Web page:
The Arctic storm dubbed the "Beast from the East" set record low temperatures across much of Europe and brought a rare snowstorm to Rome, paralysing the city and giving its residents an unusual chance to ski, sledge and build snowmen in its famous parks and piazzas.
Rome's train, plane and bus services were crippled and Italy's civil protection agency even mobilised the army to help clear slush-covered streets as a city more accustomed to mild winters was covered by a thick blanket of snow.
Elsewhere, the storm set dangerously low temperatures. Meteorologists in Germany reported a record low for this winter of minus 27C on the Zugspitze mountain in the Alps.
Moscow recorded its coldest night this winter, with the mercury dipping to nearly minus 20C on Sunday night.
The intense winter weather has been dubbed "The Beast from the East", with Siberia cited as the source of the frigid temperatures.
In Croatia, about 1,000 soldiers joined in the clearing operations in the worst-affected areas, where more than 5ft was reported.
A collision between a truck and a bus in a snow-covered north-western region of the country left 14 people seriously injured.
The accident happened in the mountainous Gorski Kotar area, which has been worst-affected by the harsh winter weather. The two drivers are in a critical condition.
Officials in Lithuania said the low temperatures claimed the lives of at least three people over the weekend in the Baltic nation's capital.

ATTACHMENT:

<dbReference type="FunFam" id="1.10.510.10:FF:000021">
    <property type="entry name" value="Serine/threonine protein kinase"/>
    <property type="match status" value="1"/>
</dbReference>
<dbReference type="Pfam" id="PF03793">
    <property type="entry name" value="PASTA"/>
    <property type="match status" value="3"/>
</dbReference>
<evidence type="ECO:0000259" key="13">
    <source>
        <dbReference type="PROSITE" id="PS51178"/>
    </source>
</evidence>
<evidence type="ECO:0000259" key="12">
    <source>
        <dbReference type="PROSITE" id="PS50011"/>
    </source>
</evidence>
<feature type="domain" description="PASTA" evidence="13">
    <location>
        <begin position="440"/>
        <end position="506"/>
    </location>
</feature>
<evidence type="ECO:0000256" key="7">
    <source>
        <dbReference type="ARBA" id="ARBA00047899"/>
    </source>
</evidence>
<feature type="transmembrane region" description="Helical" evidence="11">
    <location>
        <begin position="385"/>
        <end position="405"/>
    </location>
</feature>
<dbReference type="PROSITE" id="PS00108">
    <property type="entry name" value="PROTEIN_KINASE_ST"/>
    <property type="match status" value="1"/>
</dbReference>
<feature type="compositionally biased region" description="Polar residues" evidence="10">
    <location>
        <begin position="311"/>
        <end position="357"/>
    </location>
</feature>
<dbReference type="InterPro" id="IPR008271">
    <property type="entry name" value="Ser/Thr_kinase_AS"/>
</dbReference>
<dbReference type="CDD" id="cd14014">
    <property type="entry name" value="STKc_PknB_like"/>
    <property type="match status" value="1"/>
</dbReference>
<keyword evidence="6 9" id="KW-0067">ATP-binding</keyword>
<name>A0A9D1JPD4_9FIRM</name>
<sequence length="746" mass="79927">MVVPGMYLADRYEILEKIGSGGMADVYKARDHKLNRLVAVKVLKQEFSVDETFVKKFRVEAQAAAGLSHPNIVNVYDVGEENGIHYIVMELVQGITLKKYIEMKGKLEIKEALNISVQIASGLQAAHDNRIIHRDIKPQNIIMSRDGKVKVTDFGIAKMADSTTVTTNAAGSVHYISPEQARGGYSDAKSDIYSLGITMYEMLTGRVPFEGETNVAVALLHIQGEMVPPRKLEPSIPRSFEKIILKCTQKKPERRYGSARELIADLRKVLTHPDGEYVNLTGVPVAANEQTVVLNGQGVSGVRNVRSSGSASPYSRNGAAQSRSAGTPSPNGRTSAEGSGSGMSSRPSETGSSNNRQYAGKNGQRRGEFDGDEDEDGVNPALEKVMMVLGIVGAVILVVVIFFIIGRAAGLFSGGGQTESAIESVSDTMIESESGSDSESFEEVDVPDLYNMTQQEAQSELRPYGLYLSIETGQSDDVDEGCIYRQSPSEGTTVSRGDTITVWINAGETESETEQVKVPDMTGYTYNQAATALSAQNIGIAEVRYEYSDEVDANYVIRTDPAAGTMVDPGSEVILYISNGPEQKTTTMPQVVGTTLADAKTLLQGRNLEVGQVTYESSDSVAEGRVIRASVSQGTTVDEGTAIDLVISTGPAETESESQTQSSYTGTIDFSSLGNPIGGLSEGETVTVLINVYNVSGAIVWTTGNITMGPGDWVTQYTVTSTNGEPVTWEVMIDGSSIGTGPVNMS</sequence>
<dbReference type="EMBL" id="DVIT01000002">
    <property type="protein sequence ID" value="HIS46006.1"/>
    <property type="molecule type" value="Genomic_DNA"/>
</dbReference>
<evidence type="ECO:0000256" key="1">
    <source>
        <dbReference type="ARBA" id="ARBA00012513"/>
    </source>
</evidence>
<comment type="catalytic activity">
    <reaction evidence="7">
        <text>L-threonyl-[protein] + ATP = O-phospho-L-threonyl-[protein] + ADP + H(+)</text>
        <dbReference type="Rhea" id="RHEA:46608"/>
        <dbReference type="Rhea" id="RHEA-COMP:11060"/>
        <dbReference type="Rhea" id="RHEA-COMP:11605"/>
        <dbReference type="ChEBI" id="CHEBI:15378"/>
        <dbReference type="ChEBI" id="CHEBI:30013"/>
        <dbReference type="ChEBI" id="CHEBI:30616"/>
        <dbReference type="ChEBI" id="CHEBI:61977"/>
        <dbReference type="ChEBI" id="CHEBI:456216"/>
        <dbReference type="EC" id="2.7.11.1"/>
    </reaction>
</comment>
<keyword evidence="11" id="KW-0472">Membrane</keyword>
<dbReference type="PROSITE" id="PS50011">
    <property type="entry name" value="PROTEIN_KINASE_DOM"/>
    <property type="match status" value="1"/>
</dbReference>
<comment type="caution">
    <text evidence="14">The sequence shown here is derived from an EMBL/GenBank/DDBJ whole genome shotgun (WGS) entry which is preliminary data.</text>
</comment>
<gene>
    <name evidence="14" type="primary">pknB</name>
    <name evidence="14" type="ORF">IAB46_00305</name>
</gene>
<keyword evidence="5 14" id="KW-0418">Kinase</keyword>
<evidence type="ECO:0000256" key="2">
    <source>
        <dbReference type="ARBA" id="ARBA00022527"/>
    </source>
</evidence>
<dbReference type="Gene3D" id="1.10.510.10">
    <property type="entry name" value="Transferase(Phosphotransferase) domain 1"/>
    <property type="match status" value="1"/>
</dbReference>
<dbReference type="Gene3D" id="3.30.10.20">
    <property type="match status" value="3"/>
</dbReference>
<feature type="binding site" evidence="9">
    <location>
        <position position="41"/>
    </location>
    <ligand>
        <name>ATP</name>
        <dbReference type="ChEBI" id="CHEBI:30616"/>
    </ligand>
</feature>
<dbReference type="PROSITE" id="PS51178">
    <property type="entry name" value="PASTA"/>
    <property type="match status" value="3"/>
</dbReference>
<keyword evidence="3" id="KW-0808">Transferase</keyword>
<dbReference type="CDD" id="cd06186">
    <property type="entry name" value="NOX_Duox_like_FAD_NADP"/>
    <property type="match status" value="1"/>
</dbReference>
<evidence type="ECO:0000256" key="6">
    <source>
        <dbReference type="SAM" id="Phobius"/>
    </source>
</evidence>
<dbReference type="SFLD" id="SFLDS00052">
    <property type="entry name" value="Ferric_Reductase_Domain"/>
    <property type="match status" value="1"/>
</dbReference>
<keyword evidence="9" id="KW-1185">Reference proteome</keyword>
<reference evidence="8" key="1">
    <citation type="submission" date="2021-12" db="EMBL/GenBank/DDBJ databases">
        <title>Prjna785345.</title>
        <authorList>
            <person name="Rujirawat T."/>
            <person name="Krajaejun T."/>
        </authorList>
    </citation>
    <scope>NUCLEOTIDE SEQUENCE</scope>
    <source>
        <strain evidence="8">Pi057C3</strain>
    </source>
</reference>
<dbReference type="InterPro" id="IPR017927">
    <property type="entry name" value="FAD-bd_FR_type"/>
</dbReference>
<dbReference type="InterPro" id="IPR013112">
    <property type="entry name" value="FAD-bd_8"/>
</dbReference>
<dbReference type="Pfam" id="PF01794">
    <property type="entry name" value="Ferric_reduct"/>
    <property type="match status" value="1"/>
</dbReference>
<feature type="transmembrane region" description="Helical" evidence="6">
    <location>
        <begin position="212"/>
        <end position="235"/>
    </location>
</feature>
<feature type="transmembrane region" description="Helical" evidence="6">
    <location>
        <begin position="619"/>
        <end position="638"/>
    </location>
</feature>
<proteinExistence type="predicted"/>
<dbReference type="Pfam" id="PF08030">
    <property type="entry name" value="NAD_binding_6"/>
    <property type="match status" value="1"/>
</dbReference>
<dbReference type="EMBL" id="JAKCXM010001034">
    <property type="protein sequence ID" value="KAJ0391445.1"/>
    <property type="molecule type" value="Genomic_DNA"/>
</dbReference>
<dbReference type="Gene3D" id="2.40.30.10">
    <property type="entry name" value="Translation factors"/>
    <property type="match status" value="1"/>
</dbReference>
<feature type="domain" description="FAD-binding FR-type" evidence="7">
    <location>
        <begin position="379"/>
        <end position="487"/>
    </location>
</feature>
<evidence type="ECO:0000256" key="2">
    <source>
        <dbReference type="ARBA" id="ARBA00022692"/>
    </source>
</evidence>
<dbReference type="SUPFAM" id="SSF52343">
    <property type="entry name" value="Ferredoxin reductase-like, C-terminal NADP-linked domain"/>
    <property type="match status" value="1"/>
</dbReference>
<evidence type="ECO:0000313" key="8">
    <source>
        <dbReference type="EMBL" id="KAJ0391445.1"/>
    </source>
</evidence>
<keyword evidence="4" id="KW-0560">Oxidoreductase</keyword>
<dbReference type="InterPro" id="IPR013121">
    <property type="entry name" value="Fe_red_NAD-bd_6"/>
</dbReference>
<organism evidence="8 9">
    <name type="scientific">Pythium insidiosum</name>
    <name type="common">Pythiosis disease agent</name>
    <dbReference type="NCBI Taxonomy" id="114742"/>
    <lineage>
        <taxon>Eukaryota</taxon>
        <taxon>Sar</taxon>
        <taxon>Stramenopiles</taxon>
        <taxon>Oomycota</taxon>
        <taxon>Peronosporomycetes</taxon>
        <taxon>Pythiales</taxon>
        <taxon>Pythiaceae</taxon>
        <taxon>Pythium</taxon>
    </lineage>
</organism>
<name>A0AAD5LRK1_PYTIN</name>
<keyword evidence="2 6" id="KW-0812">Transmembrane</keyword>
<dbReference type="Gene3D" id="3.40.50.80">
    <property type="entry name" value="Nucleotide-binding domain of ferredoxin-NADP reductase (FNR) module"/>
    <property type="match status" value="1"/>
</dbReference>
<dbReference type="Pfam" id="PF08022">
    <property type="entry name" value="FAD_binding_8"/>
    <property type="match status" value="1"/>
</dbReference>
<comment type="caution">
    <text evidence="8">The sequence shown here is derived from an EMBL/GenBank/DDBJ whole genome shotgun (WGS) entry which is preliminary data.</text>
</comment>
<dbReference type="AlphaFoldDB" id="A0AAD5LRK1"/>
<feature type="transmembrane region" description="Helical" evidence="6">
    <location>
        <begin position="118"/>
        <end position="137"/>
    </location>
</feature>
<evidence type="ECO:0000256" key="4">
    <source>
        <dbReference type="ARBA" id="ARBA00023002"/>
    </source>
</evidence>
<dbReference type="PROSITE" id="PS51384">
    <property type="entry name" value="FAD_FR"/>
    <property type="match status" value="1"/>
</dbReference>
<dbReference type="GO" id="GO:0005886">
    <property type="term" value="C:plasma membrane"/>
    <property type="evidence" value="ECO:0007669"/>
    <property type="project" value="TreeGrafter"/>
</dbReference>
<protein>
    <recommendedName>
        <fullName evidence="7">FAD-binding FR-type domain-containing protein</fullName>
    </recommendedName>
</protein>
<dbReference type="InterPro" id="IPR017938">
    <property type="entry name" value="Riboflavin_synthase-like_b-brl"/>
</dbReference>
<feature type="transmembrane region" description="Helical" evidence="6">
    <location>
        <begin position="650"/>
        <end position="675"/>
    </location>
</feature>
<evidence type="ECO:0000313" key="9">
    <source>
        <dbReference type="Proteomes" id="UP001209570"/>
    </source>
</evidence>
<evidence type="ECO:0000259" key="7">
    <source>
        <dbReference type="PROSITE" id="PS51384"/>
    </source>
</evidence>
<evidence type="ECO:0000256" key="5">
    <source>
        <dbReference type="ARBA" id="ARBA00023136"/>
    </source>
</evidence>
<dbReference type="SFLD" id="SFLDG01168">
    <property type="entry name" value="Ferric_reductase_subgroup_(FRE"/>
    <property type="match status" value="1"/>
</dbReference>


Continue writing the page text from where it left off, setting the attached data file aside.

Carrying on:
Emergency medical officials in Vilnius reported that seven other people suffered substantial frostbite to their hands and feet in the past few days.
The Hydrometeorological Service said temperatures plunged as low as minus 24C in the central Lithuanian town of Ukmerge on Sunday and Monday.
Baltic neighbour Latvia reported that eight people have been rushed to hospital with hypothermia and frostbite due to the cold spell.
Estonia's state weather service is forecasting the cold spell to remain in the Baltic region throughout this week, with temperatures expected to drop to minus 29C in some areas.
Rome saw just a few inches of snow, but it was enough to close schools. Parks that usually stay green through winter were blanketed with snow, giving eager Romans a rare opportunity to go sledging, snow-shoeing or skiing. Even the Circo Massimo became a hotspot for snowball fights, while Piazza Navona, with its famed Bernini fountains, turned into a winter wonderland.
Rome's Mediterranean climate and proximity to the sea usually result in mild winters.